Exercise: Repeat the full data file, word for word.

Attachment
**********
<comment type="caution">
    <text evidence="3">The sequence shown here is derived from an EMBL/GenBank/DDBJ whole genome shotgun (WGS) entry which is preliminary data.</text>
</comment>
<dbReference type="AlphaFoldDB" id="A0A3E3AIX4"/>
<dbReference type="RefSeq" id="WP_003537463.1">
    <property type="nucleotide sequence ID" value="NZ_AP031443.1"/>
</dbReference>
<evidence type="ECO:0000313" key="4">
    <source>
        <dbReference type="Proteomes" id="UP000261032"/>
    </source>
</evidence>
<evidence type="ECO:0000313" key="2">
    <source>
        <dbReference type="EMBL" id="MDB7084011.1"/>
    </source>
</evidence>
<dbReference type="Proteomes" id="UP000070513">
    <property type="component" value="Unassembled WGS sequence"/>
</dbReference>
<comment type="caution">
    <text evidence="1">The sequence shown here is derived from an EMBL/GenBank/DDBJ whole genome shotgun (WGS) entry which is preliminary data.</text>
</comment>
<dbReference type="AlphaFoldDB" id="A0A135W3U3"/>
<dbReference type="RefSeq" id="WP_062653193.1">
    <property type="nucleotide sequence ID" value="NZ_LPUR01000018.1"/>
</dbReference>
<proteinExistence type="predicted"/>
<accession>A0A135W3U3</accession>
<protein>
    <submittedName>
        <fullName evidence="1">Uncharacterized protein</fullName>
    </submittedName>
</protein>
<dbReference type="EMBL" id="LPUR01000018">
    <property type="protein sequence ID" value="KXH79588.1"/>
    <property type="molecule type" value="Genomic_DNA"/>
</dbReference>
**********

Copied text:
<comment type="caution">
    <text evidence="3">The sequence shown here is derived from an EMBL/GenBank/DDBJ whole genome shotgun (WGS) entry which is preliminary data.</text>
</comment>
<dbReference type="AlphaFoldDB" id="A0A3E3AIX4"/>
<dbReference type="RefSeq" id="WP_003537463.1">
    <property type="nucleotide sequence ID" value="NZ_AP031443.1"/>
</dbReference>
<evidence type="ECO:0000313" key="4">
    <source>
        <dbReference type="Proteomes" id="UP000261032"/>
    </source>
</evidence>
<evidence type="ECO:0000313" key="2">
    <source>
        <dbReference type="EMBL" id="MDB7084011.1"/>
    </source>
</evidence>
<dbReference type="Proteomes" id="UP000070513">
    <property type="component" value="Unassembled WGS sequence"/>
</dbReference>
<comment type="caution">
    <text evidence="1">The sequence shown here is derived from an EMBL/GenBank/DDBJ whole genome shotgun (WGS) entry which is preliminary data.</text>
</comment>
<dbReference type="AlphaFoldDB" id="A0A135W3U3"/>
<dbReference type="RefSeq" id="WP_062653193.1">
    <property type="nucleotide sequence ID" value="NZ_LPUR01000018.1"/>
</dbReference>
<proteinExistence type="predicted"/>
<accession>A0A135W3U3</accession>
<protein>
    <submittedName>
        <fullName evidence="1">Uncharacterized protein</fullName>
    </submittedName>
</protein>
<dbReference type="EMBL" id="LPUR01000018">
    <property type="protein sequence ID" value="KXH79588.1"/>
    <property type="molecule type" value="Genomic_DNA"/>
</dbReference>